William James (1842 – 1910),  pioneering American psychologist and philosopher

Deeds survive the doers.

Horace Mann (1796 – 1859)

Oppression can only survive through silence.

Carmen de Monteflores


  1. “So many of my choices since that time, so much of how I saw the world for so many years tie directly back to that single terrible and fateful day.”

    Albeit the circumstances, I’m glad JB reblogged this. Stories like these cannot be told enough. I hang my own head in shame for humanity when I read them. I wish more folk knew and understood the reverberating damage and psychosis of rape… it never ends.

    As for your mother, who “wanted to preserve her standing”, I over stand the resentment you’ve probably built over the years. Mothers are supposed to defend their daughters; when they don’t, it is almost unforgivable.

    Sending love and light, again.

    • She passed in February, I was the only one in the room. For so many years I tried to forgive her, I couldn’t and it started there. It is a terrible world we create sometimes, between mothers and daughters, yet we have come so far. We have opened the door, we can stand up and say, ‘this happened to me, I am not ashamed.’ Yet, sometimes, sometimes still I remember the words and they paint me with the same shame.

      Thank you my dear friend. Your kindness, it is always so welcome.

  2. Jueseppi B. says:

    Reblogged this on The ObamaCrat™.

  3. Val, this was a very difficult read. I can’t even begin to imagine the pain you felt then and the pain of having had to live with this memory all these years. It is strange how much pain parents can afflict, knowingly and unknowingly, on the children they supposedly love and are suppose to protect. My mother failed to protect me from an abusive stepfather. I made many excuses for her over the years as to why she let it happen. It wasn’t until I began therapy as an adult that I learned I had a right to be angry and hurt as my mother failed to protect me, and every child should be protected by their parents. Thanks for sharing this very intimate and horrific experience. It is a reminder to all of us that one of the most important roles of being a parent is to protect our children.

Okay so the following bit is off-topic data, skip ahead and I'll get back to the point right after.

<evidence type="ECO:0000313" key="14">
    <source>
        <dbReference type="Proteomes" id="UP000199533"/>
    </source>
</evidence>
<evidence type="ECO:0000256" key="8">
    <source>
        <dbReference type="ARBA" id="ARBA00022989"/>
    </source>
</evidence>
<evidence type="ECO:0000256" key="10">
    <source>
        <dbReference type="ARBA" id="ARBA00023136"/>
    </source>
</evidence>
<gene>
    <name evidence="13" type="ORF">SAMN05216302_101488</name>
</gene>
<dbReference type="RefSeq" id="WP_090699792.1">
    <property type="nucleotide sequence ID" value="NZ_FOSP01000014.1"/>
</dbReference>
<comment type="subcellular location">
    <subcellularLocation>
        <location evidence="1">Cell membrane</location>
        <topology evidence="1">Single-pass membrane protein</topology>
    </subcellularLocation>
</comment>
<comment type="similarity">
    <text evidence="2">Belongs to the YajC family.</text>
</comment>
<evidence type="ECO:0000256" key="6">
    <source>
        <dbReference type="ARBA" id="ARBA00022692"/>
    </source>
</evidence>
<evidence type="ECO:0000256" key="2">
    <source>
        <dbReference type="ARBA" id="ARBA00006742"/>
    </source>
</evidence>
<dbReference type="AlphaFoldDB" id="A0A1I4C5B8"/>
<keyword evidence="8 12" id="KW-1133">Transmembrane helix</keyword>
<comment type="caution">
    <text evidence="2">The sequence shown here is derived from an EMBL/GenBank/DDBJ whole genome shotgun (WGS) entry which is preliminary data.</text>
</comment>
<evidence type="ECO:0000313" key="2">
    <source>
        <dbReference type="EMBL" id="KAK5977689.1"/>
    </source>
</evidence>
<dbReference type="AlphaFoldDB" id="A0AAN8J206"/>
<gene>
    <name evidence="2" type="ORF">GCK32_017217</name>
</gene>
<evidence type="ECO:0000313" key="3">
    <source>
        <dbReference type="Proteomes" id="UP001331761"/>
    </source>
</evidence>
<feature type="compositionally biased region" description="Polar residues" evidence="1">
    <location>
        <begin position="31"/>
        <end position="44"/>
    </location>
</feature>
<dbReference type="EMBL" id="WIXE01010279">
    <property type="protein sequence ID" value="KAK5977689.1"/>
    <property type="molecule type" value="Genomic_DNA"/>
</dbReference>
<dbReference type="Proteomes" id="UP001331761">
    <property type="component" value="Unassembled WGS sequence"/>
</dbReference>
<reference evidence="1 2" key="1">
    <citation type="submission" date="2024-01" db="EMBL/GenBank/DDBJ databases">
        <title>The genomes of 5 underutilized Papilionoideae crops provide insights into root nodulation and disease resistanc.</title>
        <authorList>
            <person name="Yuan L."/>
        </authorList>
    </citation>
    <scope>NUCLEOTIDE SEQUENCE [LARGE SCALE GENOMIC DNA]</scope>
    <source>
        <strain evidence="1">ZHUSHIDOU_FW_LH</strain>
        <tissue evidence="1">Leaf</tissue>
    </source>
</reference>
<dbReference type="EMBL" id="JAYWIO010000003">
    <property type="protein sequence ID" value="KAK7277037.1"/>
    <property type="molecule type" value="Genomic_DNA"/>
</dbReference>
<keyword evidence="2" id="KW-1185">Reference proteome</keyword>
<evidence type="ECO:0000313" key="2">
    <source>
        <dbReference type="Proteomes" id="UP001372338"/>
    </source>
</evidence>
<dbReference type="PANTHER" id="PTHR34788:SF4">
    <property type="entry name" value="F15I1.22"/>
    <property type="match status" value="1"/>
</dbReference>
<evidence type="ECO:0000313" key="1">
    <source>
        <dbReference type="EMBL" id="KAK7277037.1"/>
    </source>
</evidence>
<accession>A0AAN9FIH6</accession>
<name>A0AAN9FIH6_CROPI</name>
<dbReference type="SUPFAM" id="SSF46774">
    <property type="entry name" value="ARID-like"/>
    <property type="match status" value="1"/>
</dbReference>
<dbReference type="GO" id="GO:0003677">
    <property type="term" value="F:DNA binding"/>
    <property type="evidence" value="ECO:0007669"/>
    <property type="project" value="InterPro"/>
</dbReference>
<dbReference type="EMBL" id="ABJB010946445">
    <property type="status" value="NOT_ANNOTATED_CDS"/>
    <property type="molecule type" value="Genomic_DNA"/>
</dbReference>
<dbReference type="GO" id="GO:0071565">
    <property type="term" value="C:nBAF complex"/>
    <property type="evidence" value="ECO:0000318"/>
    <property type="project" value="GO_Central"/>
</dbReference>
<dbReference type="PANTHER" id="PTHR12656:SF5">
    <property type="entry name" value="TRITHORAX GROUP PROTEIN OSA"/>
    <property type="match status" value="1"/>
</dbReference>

• My understanding of her grew over the years, I understand her history as well as my own. Her history made her, it created her fury and made me her target. Inherently I always knew though, she had a choice and thus I also knew I had a right to my own fury at her. How I expressed it, that was entirely different. Unfortunately I was my own target for far to many years, fortunately my own children were never my targets.

      Yes, we have that obligation, to protect and defend.

      • She always had a choice. Believe that, Valentine. This isn’t to enrage you, as much as it is to empower you in your understanding of this dynamic. This was a tough lesson that I had to learn on behalf of my own mother while in therapy. I had to deal with my own baggage, as did she. My empathy for her couldn’t be so great that I discounted the fact that she DID in fact have a choice. Sending a bit more love and light. 🙂

        • It does not enrage. I do not discount her choice in the matter. My choice to disconnect from her for nearly thirty years, caused problems between me and my brother and still I stayed true to my truth.

          What she did in this and other choices destroyed me for years. She was unkind, ungentle. I do not discount her choice in the matter.

          Thanks for all the love and all the light.

  4. Valentine, such a harrowing, beautifully written account of your feelings. You are brave to share such a personal story and you are brave to give a voice to those who can’t. Thank you for sharing such a personal post.

    • I think I am not brave at all, I think instead I simply could remain silent no longer. It grows worse Monica, the culture of rape and blaming the victim. More of us, those that remained silent have to stand up and say this is not right. I don’t think it is brave, it is simply necessary.

  5. This is a horrible account—you are so brave in facing it in order to share it with readers!

  6. frigginloon says:

    Someone posted this on Facebook today. It is a must watch.

    Everytime I hear that saying “they did what they thought was best at the time” it enrages me. I hear it over and over,the “excuse”, the “justification”. There is none. Instinctively human beings know right from wrong. It is the role of a parent to protect their young. Your mother’s response is probably more brutal than the rape. I couldn’t imagine the anger, betrayal and loneliness you felt. You are a true survivor Valentine.

  7. Val, any words I could give cannot express the feelings I have, for I feel your wound and hurt and it leaves me feeling hollow.. Your courage in speaking your feelings as I have mentioned before Val is commendable, not just in your own personal experience of such horrors, but in making others aware..